How does Drama come about?
I was working with THEMpeople and they introduced me to the Savemoney guys. I had set up a beat making session with Caleb James of Savemoney and Jean Deaux walked in. Caleb introduced us like “yall damn near sisters” After we played each other our music that night, we instantly became best friends. Up until that point, I don’t think I’ve ever become best friends with someone like that. We just clicked. Jean Deaux was working with Na’el at the time and was telling him he should work with me. A year later, he sent me a beat and told me to come through to the studio and I did. We recorded a song and he said it was hot, he was like do another one, it was hot, and we just kept making more and more music. A week later he calls me and is like, “I’m starting a band, you want to be in it?” I was like sure, and he goes, “We are having a meeting this week”. I go to the meeting and he says, “Actually, the band is just us, we are a duo.” Drama began and started growing and growing. I didn’t realize how fast it was going to be. Instantly, we were getting movie placements, people calling us to do shows and people trying to sign us but we didn’t want that. It’s now been two years and we’re still going at our own pace.
Do you see how you approach a song differently based on the artist?
I try not to let the production affect how I write. When I first started writing with Na’el that’s what made it really easy. He didn’t care how I wrote my songs. You’ll notice that with the stuff I put up on SoundCloud, whether it is my personal stuff or music with THEMpeople, it’s all a lot of stream of conscious stuff. There may not be a hook and I might say the title of the song once, or I might just sing the hook once and you have to replay the song again if you want to hear it. With Na’el he will let me do that and pick it apart and make a chorus or a bridge. Sometimes it drives me crazy, but it sounds hot and I love it. I try not to change my sound though based off working with certain artist’s because that would drive me insane. It’s really hard for me to get called into the studio and work with somebody because technically I’m not a songwriter. I’m a storyteller. When I go into the studio, I listen to the beat and think of what happened today and how I can explain it. Whether that be three words or ten, I just always give my story.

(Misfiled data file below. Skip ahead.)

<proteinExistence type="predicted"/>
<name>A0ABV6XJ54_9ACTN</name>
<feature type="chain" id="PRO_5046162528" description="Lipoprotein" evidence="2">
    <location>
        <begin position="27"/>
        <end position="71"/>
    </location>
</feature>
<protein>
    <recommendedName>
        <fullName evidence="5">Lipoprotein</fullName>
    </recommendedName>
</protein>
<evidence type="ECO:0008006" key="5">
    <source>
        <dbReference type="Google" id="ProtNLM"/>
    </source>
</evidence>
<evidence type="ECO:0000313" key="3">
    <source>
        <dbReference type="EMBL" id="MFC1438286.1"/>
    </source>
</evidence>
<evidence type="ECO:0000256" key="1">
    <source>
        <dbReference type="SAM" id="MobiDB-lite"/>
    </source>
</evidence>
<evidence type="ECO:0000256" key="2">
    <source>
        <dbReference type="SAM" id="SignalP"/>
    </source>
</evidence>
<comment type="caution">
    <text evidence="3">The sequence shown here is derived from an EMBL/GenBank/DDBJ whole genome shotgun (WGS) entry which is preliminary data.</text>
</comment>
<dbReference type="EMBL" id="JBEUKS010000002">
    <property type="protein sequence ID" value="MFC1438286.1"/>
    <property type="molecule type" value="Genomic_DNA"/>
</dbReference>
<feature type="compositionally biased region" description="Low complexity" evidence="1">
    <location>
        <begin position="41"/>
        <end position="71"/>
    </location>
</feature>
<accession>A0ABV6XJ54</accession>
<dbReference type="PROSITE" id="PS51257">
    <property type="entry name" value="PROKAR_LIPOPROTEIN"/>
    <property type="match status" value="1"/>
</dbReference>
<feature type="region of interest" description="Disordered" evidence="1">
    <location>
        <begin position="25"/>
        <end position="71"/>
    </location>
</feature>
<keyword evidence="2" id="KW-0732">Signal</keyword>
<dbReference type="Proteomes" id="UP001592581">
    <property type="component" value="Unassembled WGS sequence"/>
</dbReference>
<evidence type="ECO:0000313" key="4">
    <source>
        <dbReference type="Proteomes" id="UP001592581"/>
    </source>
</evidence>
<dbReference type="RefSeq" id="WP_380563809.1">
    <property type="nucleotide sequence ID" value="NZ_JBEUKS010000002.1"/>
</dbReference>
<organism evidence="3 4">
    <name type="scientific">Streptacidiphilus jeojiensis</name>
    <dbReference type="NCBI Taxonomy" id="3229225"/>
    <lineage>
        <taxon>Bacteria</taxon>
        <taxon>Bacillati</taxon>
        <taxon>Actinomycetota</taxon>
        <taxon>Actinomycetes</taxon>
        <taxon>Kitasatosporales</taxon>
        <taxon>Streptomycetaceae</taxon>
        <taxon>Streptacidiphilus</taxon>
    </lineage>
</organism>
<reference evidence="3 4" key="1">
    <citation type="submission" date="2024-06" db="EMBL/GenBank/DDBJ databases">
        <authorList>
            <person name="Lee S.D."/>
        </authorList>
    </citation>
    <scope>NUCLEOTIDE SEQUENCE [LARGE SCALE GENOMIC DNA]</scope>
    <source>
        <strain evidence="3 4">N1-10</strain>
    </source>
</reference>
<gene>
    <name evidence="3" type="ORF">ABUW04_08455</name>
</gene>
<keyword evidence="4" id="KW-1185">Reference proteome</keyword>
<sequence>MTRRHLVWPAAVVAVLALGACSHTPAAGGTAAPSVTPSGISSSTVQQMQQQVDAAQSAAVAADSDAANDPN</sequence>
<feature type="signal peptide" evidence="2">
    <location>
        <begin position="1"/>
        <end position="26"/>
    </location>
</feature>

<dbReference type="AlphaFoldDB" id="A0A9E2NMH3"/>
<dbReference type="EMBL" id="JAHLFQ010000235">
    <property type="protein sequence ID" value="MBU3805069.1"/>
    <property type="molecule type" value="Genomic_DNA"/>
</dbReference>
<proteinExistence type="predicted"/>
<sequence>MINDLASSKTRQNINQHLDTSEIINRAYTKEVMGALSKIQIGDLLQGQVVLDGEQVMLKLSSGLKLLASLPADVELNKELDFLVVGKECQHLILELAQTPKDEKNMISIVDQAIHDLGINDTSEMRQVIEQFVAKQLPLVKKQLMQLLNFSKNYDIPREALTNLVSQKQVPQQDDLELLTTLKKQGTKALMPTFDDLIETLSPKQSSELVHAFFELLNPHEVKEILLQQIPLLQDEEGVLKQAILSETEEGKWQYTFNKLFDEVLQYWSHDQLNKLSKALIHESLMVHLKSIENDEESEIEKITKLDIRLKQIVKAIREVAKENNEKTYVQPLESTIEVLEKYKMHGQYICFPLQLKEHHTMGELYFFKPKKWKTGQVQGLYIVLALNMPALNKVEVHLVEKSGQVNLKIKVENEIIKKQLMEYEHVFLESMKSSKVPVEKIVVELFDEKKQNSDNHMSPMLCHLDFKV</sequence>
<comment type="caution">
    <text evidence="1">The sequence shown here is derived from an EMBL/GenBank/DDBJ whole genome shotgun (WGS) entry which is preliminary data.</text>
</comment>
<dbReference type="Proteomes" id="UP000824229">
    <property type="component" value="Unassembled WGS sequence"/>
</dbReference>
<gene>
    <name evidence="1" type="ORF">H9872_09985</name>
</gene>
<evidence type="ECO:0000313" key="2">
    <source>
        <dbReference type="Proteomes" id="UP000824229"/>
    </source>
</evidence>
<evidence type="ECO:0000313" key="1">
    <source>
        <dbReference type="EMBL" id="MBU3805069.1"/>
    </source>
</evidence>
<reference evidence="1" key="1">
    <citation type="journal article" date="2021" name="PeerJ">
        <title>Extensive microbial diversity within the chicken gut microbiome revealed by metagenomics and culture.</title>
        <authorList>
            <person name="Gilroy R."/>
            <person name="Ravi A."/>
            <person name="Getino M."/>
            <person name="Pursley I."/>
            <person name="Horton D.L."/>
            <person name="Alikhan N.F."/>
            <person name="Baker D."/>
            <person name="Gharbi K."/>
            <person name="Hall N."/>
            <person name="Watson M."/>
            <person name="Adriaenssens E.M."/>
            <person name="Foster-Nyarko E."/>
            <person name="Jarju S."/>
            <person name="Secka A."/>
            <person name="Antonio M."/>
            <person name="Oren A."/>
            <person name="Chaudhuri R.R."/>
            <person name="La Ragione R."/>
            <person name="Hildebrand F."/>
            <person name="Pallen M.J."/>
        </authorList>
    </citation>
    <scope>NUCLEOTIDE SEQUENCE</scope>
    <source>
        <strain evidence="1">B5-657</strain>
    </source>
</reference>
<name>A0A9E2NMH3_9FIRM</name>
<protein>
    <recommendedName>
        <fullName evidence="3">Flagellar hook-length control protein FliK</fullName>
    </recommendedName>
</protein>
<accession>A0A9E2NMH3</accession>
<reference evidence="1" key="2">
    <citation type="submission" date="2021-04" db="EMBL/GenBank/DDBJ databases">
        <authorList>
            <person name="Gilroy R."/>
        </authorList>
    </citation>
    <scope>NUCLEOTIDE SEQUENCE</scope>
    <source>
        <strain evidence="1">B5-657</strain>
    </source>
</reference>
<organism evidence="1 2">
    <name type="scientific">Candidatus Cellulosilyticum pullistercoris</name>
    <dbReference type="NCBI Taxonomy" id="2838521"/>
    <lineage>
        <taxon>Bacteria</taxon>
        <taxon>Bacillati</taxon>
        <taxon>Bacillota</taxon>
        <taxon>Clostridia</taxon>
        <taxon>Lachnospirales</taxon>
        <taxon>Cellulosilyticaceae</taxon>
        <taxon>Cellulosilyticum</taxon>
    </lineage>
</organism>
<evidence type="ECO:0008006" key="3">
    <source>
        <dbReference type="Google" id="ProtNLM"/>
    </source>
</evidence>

You said that Kurt Cobain is one of your favorite artists. Why is that?
I don’t feel like he was ever trying to sing at all. The music came on and he would just open his mouth. Whatever note was hit, was hit, and it just so happened that they were all great. He didn’t give a fuck and I got really inspired by that form of freedom.
You once tweeted “I can’t really sing. My music is a combination of emotion, production, emotion, and passion. You like the music and you like what I’m saying but I can’t sing.” This was two years ago. Do you still think that you can’t sing?
I think I can sing but I don’t think I’m where I want to be. I feel like there are still a lot of noises inside of me that I’m afraid to release.
How do your inspirations from Brazilian and Hindu music come about?
As a kid, I was obsessed with this movie called, The Three Caballeros. In the 90s, all my dad’s Brazilian friends would stay with us during SXSW ( i hated SXSW back then) and play their Brazilian music. It drove me crazy but as I grew up, I realized that my voice sounded the best over boom bap drums and Brazilian guitars.
As far as Hindu music and culture, my mom has told me a story about when she had pneumonia and Babaji and Mataji came to her and taught her how to breathe. She said I’d walk around and talk about how Babaji came to me she’s always been into yoga and we love watching bollywood films, so naturally…and also indian food is FIRE
What can we expect for you to end out the year with?
Honestly, I don’t even know. My life is so random right now. I’m just coming up with ideas and then them just happening tomorrow. Hopefully, another EP from Drama and an album with thempeople and some type of mini series of “Cooking With Via”. I also want to end off the year starting 2018 with a tour. Drama has been working with some artists overseas, so hopefully going to Europe is something that could happen for us.
Who are three artists you’d like to work with?
I would love to work with Sinkane, Jennah Bell, and 9th wonder.
What are three songs you’d suggest people listen to?
Matter Of Time, Fuck Dave, and Euphoria featuring Micheal Anthony.
How would you like to be remembered?
I’d like to be remembered as someone who would “give the shirt off their back”. I’m still learning to master this selflessness. I fear we’re are too attached to our “things” sometimes and it’s hard to let go and trust the force. I’d like to be remembered as a cold hearted truth teller. I just want to be undeniable.
Written By: Serenathekid